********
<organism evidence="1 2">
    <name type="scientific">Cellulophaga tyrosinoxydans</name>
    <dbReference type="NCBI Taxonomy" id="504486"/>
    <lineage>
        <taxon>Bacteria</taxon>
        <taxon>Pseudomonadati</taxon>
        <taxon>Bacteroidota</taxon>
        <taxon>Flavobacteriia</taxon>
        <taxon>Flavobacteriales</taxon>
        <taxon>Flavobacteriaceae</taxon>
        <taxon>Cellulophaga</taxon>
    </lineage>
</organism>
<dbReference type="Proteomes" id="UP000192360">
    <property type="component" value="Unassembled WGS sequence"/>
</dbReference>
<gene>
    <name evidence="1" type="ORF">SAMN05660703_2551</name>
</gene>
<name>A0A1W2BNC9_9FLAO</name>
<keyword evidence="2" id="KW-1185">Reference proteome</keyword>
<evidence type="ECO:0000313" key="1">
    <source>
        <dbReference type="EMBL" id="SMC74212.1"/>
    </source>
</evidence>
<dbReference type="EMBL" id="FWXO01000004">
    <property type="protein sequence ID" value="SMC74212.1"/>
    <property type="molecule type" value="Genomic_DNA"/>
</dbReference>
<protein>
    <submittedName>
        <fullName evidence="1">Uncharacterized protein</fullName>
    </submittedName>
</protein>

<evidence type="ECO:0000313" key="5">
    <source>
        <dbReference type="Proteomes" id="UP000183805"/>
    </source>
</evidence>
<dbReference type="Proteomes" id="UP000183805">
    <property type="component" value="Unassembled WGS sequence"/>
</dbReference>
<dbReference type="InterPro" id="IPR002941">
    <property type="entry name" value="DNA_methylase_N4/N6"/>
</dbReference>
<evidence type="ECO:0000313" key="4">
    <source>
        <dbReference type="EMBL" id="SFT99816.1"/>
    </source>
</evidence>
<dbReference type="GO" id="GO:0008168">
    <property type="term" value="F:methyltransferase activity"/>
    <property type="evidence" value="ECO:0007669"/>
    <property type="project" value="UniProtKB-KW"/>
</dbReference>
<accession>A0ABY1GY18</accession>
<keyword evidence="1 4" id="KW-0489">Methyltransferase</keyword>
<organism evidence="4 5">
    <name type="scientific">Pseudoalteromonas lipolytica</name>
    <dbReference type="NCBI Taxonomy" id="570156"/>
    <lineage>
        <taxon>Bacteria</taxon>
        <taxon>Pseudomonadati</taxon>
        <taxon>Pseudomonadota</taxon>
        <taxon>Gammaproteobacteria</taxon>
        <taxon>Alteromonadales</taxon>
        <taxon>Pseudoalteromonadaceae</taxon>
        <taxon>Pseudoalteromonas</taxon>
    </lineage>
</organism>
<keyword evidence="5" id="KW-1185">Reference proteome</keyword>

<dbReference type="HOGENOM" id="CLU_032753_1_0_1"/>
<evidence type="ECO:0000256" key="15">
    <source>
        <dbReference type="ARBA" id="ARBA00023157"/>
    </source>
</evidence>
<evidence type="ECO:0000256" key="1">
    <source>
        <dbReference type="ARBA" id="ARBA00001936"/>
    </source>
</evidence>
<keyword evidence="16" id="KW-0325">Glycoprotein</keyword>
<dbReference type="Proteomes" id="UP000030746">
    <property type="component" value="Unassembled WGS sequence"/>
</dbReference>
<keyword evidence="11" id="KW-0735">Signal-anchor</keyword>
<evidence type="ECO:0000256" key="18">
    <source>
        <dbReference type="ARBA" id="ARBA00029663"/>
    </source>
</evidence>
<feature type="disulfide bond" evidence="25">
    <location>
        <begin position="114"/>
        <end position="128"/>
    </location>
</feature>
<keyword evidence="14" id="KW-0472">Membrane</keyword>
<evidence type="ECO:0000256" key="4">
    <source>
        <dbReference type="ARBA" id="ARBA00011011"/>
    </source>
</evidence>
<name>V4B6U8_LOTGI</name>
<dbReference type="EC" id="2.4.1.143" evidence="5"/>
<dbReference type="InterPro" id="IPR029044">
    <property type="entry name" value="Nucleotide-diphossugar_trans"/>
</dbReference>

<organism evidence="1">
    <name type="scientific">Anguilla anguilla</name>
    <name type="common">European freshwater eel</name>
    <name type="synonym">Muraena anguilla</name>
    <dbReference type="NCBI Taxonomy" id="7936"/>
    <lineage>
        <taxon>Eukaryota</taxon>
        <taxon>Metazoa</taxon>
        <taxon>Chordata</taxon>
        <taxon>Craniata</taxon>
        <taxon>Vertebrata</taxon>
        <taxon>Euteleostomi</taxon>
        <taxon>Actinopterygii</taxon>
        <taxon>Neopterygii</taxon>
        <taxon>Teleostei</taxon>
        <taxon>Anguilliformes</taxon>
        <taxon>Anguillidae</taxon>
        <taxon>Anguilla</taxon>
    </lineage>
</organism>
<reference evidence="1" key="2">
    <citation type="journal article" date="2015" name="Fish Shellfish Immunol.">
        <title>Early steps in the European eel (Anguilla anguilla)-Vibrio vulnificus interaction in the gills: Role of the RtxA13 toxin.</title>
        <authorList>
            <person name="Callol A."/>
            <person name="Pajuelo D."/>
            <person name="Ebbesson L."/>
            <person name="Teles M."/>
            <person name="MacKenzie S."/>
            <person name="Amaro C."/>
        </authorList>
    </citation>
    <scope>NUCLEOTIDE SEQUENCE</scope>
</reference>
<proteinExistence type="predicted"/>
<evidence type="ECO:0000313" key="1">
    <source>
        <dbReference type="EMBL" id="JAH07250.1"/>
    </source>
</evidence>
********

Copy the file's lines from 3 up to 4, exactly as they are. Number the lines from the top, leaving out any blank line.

    <dbReference type="NCBI Taxonomy" id="504486"/>
    <lineage>